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What do we Do?


Modeling Global Crime:

Illicit Drugs

Money Laundering

Justice System Resource Allocation:

Forecasting Trends in Crime

The Costs of Crime

Staffing the Police

Indigenous Over-representation in the Criminal Justice System



What do we Do?

John Walker Crime Trends Analysis - What do we do?

Strategic Planning for the Criminal Justice System

Planning for resources such as new prisons or training police for emerging trends in crime requires some idea of what the future crime scene will look like, and how many offenders will be sentenced to terms of imprisonment.  This page describes how we generate the projections of crime trends, and how we turn them into a useful basis for resource planning and budgeting in the criminal justice system.


Targeting Transnational Crime and Moneylaundering

Targeting transnational crime and moneylaundering requires more than just a reactive approach.  The first step should be determining where the threats are coming from, and how big those threats are.  Transnational crimes are economic crimes, and they can only be attacked if we understand their economic structure. This page shows how you can generate useful data and combine it with expert knowledge to identify the key threats.  This information can then indicate the most effective directions for preventing transnational crime and money laundering.


Developing a Staffing Model for Police

How many police are needed to prevent crime, apprehend offenders and maintain public confidence in law and order?  Given budgetary constraints, how can you allocate police to different districts to obtain optimal results?  This page describes an approach to police staffing that has been described as "one of the world's most advanced".


Estimating the Costs of Crime

Prioritising crime prevention and control activities is important.  One aspect of crime is the costs it imposes, not only on victims, but also on their families, friends , communities and society as a whole.  This page describes how you can estimate the relative costs of different types of crime, and how those calculations can form the basis of a rational resource allocation across the criminal justice system.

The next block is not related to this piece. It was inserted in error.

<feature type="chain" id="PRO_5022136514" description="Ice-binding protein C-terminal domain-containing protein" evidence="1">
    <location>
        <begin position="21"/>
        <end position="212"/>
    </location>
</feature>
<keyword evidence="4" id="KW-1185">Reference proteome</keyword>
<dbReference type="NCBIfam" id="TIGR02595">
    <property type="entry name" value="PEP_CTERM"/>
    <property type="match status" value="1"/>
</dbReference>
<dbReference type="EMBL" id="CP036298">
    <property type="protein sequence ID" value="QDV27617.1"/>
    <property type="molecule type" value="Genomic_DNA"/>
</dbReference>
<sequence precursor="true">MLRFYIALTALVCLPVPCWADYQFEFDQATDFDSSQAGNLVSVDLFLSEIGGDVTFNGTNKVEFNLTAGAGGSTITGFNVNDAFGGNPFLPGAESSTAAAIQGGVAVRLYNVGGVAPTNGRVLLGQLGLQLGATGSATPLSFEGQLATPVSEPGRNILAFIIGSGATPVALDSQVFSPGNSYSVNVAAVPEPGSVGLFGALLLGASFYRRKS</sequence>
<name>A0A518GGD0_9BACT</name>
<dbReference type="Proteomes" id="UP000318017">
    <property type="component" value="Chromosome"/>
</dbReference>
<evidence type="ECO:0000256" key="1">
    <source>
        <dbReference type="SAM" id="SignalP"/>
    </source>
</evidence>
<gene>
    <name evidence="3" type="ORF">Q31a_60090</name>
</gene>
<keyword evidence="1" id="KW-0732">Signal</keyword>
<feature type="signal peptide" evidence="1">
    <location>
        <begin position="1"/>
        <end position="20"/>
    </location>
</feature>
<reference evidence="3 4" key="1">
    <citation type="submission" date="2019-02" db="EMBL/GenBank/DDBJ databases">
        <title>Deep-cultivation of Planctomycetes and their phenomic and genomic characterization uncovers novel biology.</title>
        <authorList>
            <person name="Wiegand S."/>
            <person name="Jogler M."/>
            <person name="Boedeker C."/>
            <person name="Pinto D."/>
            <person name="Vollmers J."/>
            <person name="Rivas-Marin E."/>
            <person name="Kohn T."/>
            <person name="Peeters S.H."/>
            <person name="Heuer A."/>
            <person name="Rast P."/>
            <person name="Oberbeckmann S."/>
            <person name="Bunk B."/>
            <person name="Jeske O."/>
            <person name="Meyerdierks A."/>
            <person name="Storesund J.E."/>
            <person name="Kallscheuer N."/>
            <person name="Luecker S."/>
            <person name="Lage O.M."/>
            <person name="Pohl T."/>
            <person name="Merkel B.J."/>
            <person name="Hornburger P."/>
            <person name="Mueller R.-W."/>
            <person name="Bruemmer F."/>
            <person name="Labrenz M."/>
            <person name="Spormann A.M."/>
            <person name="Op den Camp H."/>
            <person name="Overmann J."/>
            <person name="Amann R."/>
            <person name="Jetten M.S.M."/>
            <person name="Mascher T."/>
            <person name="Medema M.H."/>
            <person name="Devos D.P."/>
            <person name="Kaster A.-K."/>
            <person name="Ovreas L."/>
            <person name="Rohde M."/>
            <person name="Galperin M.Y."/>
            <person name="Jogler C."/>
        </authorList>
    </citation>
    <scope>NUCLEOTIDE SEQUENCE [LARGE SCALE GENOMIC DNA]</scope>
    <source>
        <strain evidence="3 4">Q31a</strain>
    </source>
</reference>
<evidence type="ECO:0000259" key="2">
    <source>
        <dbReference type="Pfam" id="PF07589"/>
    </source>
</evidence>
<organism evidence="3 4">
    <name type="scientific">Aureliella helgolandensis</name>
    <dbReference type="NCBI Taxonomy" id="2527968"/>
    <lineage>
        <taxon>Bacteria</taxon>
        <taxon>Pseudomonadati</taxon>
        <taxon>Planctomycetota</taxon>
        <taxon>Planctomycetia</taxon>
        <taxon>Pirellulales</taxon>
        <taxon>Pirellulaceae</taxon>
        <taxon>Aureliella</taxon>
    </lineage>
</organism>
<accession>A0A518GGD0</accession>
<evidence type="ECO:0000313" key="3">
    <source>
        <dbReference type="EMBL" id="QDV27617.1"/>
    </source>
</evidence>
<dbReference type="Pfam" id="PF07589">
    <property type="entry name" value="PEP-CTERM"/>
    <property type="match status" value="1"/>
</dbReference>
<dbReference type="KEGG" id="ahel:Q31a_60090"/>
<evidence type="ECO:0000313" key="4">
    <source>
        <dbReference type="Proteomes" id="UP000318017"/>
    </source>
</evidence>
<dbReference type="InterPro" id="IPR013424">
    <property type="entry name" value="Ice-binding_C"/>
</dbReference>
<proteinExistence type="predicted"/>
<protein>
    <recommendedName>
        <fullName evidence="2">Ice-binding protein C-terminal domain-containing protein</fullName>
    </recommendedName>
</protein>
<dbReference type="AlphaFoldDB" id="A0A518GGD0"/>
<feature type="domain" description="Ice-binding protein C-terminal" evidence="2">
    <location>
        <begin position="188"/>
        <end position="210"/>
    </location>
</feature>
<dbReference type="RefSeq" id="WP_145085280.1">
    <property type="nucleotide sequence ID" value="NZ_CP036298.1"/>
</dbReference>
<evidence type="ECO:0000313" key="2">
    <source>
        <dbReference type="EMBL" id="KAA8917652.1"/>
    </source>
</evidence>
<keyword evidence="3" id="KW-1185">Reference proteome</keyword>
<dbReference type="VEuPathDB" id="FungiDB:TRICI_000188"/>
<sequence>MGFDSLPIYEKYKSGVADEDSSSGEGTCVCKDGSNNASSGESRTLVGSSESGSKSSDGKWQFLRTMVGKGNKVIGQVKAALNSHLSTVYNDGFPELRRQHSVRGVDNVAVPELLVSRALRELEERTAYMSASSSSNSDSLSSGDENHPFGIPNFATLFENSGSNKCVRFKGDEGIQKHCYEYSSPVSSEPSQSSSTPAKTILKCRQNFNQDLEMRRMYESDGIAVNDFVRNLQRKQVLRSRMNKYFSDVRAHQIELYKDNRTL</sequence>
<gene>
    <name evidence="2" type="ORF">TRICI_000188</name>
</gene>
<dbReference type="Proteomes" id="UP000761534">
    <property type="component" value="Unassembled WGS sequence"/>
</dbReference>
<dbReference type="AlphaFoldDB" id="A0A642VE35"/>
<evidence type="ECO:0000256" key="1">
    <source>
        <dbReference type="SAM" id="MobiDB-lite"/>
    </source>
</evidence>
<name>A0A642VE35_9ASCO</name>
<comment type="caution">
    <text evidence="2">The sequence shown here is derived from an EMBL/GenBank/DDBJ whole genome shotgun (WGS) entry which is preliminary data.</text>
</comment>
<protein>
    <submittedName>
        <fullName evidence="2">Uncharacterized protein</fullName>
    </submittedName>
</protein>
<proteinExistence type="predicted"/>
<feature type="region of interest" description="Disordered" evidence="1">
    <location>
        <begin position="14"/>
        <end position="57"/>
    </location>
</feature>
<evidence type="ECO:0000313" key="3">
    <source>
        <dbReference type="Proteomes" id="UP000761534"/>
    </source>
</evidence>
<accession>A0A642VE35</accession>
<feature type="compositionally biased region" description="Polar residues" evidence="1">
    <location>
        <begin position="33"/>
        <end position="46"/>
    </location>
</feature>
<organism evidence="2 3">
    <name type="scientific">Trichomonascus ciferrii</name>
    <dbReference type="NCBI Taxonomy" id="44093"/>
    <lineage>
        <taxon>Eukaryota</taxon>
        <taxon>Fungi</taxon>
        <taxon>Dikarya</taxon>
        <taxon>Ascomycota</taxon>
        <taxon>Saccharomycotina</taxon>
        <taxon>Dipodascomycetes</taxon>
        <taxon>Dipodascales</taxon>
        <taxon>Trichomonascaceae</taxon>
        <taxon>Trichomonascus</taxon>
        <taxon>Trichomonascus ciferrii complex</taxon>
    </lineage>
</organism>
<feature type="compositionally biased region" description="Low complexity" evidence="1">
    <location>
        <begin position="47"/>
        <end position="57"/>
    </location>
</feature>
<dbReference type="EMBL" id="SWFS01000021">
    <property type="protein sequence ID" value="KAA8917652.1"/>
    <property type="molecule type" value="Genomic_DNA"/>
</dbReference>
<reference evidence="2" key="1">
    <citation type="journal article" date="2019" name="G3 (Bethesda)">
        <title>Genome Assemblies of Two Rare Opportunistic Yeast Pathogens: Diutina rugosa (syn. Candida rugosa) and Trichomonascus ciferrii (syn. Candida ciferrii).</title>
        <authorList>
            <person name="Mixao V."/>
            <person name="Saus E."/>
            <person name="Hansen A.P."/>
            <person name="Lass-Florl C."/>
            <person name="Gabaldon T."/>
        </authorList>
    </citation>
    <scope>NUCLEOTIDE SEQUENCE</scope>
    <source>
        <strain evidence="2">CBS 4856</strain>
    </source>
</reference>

Illicit Drugs Global Economic Model

Illicit drugs trading involves a number of different markets in different countries and regions around the world.  However, what they do have in common is that they are economic players in those countries and regions, and their economic impacts can be measured.  This is an important step in identifying strategies to reduce the harm caused by illicit drugs use, and this page shows how the UNODC's global model was developed. 

Reducing Indigenous Over-representation in the Criminal Justice System

The imprisonment rates of Australian indigenous people have been an embarrassment to Australia for many years. In 1991, the report of the Royal Commission into Aboriginal Deaths in Custody highlighted the significant over-representation of indigenous people in Australian prisons. The 1994 Report of the Inquiry into the Implementation by Governments of the Recommendations of the Royal Commission into Aboriginal Deaths in Custody - entitled "Justice under Scrutiny" - showed how difficult an issue indigenous imprisonment is for government bodies in Australia to solve, but by focusing on the criminal justice system both of these immensely costly Inquiries ensured that no progress was going to be made in the ensuing years: - the figures are no better now than they were in 1994.  This page presents some of the key facts about the imprisonment of indigenous people in Australia and explores two of the principal reasons behind the statistics, in the hope that they will assist politicians, the media, academics and lobby groups to focus their efforts towards the causes rather than the symptoms of the problem.




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Copyright 2006 John Walker Crime Trends Analysis
Last modified: 09/13/06